Research evaluation

Welcome to this Special Issue of EuroScientist on: Research evaluation!

The very existence of scientific career progression hinges on researchers being judged by their peers as being eligible for further career advancement and worthy recipient of grant funding.

Yet, technology is bringing disruption in what was until now a well-oiled peer-review system.

The upcoming generation of scientists is likely to be evaluated through an evolved versions of peer-review. New means of measuring their worth have a much higher level of granularity than the old-fashioned impact factor approach.

Thus, scientists are entering a period of increased uncertainty, when it comes to the evaluation of their abilities, until new evaluation methods become validated and widely accepted by the community.

This interim period could bring some opportunities. It opens the door to testing alternative metrics, so-called altmetrics, for example. And it offers opportunities for real-time evaluation of researcher’s latest work, thanks to the instant online availability of papers, feedback from the community and from reviewers as well as publishers.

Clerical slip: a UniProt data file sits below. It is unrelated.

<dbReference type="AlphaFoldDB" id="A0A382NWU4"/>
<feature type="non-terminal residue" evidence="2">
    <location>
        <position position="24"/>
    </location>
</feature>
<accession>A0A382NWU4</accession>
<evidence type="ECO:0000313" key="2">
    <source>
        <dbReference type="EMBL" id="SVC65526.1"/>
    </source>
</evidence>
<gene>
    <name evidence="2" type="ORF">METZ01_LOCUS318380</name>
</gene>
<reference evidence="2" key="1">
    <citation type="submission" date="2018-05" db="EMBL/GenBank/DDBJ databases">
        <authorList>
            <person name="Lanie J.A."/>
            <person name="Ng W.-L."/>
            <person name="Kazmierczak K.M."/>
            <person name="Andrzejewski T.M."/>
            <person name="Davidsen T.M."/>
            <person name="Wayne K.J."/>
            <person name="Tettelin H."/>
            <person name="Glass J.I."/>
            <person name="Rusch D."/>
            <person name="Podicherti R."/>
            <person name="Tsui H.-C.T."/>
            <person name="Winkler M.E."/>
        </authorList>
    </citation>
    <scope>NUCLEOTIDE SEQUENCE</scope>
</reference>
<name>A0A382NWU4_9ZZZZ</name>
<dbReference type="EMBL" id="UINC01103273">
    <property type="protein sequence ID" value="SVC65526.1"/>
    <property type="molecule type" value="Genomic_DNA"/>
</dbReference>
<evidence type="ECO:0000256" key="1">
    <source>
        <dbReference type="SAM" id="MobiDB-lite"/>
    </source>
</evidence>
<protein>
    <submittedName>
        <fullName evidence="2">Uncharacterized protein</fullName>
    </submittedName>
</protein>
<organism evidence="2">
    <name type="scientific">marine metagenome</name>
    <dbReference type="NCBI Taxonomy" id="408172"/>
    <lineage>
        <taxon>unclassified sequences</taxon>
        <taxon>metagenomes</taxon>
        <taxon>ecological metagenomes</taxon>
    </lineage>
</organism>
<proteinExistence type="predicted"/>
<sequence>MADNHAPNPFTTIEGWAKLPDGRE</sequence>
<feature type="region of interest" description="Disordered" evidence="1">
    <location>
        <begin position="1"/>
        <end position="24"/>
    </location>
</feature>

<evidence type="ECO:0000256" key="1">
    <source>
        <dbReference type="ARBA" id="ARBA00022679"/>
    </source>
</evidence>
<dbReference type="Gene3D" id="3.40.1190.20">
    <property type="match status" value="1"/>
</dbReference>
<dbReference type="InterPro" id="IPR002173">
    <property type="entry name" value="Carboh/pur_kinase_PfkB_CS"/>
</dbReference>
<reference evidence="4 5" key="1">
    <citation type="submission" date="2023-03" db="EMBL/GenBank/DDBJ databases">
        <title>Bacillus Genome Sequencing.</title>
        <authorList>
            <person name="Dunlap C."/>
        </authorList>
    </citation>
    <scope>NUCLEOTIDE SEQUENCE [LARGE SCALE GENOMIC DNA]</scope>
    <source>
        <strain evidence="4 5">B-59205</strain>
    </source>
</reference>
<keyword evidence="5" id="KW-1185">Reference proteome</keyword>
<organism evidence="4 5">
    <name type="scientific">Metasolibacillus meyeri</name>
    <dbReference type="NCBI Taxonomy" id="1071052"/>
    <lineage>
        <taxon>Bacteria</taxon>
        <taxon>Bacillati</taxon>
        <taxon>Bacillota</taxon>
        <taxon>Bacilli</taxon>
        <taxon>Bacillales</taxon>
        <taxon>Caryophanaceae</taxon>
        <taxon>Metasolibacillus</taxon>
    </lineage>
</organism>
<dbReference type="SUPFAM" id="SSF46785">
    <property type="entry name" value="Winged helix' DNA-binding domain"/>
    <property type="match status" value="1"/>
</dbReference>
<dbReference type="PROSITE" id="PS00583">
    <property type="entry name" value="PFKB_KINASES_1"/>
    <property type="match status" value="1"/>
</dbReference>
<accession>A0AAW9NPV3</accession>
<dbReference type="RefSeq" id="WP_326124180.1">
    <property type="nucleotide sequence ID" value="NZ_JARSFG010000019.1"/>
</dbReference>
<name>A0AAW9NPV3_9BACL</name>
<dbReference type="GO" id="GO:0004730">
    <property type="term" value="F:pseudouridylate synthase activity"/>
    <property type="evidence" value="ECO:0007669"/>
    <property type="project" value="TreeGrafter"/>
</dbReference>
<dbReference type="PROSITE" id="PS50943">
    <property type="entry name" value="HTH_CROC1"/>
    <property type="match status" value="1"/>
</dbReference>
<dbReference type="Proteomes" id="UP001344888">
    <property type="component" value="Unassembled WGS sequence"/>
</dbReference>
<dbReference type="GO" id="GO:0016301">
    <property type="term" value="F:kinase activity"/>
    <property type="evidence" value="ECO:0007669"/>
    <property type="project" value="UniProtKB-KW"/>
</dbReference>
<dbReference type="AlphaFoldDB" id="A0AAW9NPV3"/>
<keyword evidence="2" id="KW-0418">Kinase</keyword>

Ironically, what has now become the experimental field of evaluation may have the unforeseen consequence of speeding the research process itself because technology helps cut down delays in the evaluation process.

Enjoy this special issue, and don’t forget to provide feedback to us by writing to editor@euroscientist.com or by commenting in the dialogue boxes at the bottom of each article.

Editorial

Evaluation moves in mysterious ways

By Sabine Louët, editor EuroScientist.

Alternatives to peer review

Mentors, mates or metrics: what are the alternatives to peer review?

By Arran Frood, freelance science journalist.

See also our previous coverage on related topic

Navigating the altmetrics maze

By Anthony King, freelance science writer.

Initiatives to validate altmetrics

By Sabine Louët, editor EuroScientist.

New methods of evaluating research

Evaluation: dogma of excellence replaced by scientific diversity

By Francesco Sylos Labini, ROARS.

The academic evaluation conundrum, exclusive interview of Mary Phillips, Academic Analytics

By Sabine Louët, editor EuroScientist.

How well do academic react to being measured?

By Martin Ince, Science and education writer.

Collaborative open science speeds up research evaluation

By John Hammersley, writeLaTeX.

Featured image credit: © style-photography.de - Fotolia.com

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